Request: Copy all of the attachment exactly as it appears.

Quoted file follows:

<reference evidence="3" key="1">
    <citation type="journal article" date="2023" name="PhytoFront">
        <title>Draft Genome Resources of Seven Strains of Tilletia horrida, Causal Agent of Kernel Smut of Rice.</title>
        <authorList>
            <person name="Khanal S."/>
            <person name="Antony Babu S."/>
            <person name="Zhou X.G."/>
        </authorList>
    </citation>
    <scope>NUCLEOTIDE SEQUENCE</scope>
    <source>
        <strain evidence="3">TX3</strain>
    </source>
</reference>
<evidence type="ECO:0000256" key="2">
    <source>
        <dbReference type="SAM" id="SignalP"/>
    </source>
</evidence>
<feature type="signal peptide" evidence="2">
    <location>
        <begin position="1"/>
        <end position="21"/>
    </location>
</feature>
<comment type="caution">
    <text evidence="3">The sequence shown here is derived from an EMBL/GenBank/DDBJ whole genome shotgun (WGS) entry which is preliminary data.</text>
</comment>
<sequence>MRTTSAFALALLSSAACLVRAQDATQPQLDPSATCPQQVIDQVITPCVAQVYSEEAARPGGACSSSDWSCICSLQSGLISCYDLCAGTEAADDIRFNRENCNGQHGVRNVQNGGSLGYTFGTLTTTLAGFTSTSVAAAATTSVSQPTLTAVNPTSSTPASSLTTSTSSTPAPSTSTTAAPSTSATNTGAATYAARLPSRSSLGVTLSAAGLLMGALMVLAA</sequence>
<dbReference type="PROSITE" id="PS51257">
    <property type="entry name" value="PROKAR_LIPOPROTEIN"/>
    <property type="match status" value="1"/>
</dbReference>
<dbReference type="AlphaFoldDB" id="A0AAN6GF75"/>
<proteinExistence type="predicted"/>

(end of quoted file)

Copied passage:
<reference evidence="3" key="1">
    <citation type="journal article" date="2023" name="PhytoFront">
        <title>Draft Genome Resources of Seven Strains of Tilletia horrida, Causal Agent of Kernel Smut of Rice.</title>
        <authorList>
            <person name="Khanal S."/>
            <person name="Antony Babu S."/>
            <person name="Zhou X.G."/>
        </authorList>
    </citation>
    <scope>NUCLEOTIDE SEQUENCE</scope>
    <source>
        <strain evidence="3">TX3</strain>
    </source>
</reference>
<evidence type="ECO:0000256" key="2">
    <source>
        <dbReference type="SAM" id="SignalP"/>
    </source>
</evidence>
<feature type="signal peptide" evidence="2">
    <location>
        <begin position="1"/>
        <end position="21"/>
    </location>
</feature>
<comment type="caution">
    <text evidence="3">The sequence shown here is derived from an EMBL/GenBank/DDBJ whole genome shotgun (WGS) entry which is preliminary data.</text>
</comment>
<sequence>MRTTSAFALALLSSAACLVRAQDATQPQLDPSATCPQQVIDQVITPCVAQVYSEEAARPGGACSSSDWSCICSLQSGLISCYDLCAGTEAADDIRFNRENCNGQHGVRNVQNGGSLGYTFGTLTTTLAGFTSTSVAAAATTSVSQPTLTAVNPTSSTPASSLTTSTSSTPAPSTSTTAAPSTSATNTGAATYAARLPSRSSLGVTLSAAGLLMGALMVLAA</sequence>
<dbReference type="PROSITE" id="PS51257">
    <property type="entry name" value="PROKAR_LIPOPROTEIN"/>
    <property type="match status" value="1"/>
</dbReference>
<dbReference type="AlphaFoldDB" id="A0AAN6GF75"/>
<proteinExistence type="predicted"/>